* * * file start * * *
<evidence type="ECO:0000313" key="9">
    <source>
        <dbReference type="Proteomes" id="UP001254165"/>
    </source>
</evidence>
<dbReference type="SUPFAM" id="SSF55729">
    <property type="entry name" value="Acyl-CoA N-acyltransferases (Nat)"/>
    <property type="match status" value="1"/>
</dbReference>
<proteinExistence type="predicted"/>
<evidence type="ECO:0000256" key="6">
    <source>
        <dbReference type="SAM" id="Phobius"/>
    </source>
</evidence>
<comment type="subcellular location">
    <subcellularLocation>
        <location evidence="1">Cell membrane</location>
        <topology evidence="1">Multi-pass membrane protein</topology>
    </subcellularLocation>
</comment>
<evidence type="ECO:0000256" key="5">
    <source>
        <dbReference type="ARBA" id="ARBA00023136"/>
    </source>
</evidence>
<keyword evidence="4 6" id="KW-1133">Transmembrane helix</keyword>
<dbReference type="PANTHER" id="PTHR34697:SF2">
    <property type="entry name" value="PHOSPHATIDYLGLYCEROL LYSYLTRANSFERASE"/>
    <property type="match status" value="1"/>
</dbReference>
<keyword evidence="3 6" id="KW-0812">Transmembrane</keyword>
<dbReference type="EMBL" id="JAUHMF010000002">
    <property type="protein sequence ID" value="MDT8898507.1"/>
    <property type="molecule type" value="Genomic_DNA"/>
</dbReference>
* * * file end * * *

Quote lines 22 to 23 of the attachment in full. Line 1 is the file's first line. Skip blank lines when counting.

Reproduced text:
<evidence type="ECO:0000256" key="5">
    <source>